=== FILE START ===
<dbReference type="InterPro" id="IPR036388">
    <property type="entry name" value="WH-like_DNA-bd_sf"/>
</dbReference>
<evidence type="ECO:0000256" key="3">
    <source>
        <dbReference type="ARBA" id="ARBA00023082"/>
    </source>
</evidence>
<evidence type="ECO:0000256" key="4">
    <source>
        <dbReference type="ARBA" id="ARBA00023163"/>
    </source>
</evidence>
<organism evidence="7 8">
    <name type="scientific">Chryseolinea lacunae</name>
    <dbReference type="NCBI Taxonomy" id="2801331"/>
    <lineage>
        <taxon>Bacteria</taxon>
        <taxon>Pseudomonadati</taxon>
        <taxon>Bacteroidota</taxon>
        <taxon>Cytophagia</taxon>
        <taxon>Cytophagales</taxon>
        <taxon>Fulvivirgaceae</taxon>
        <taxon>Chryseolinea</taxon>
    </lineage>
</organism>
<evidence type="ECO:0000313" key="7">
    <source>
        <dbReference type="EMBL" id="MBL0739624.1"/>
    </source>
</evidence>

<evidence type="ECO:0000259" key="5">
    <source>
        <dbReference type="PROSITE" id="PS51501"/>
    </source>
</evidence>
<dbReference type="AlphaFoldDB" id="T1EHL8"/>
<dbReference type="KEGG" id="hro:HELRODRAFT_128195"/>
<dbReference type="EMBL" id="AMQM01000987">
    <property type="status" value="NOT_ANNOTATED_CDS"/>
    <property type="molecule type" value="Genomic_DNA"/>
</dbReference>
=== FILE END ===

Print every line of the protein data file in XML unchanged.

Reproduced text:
<dbReference type="InterPro" id="IPR036388">
    <property type="entry name" value="WH-like_DNA-bd_sf"/>
</dbReference>
<evidence type="ECO:0000256" key="3">
    <source>
        <dbReference type="ARBA" id="ARBA00023082"/>
    </source>
</evidence>
<evidence type="ECO:0000256" key="4">
    <source>
        <dbReference type="ARBA" id="ARBA00023163"/>
    </source>
</evidence>
<organism evidence="7 8">
    <name type="scientific">Chryseolinea lacunae</name>
    <dbReference type="NCBI Taxonomy" id="2801331"/>
    <lineage>
        <taxon>Bacteria</taxon>
        <taxon>Pseudomonadati</taxon>
        <taxon>Bacteroidota</taxon>
        <taxon>Cytophagia</taxon>
        <taxon>Cytophagales</taxon>
        <taxon>Fulvivirgaceae</taxon>
        <taxon>Chryseolinea</taxon>
    </lineage>
</organism>
<evidence type="ECO:0000313" key="7">
    <source>
        <dbReference type="EMBL" id="MBL0739624.1"/>
    </source>
</evidence>

<evidence type="ECO:0000259" key="5">
    <source>
        <dbReference type="PROSITE" id="PS51501"/>
    </source>
</evidence>
<dbReference type="AlphaFoldDB" id="T1EHL8"/>
<dbReference type="KEGG" id="hro:HELRODRAFT_128195"/>
<dbReference type="EMBL" id="AMQM01000987">
    <property type="status" value="NOT_ANNOTATED_CDS"/>
    <property type="molecule type" value="Genomic_DNA"/>
</dbReference>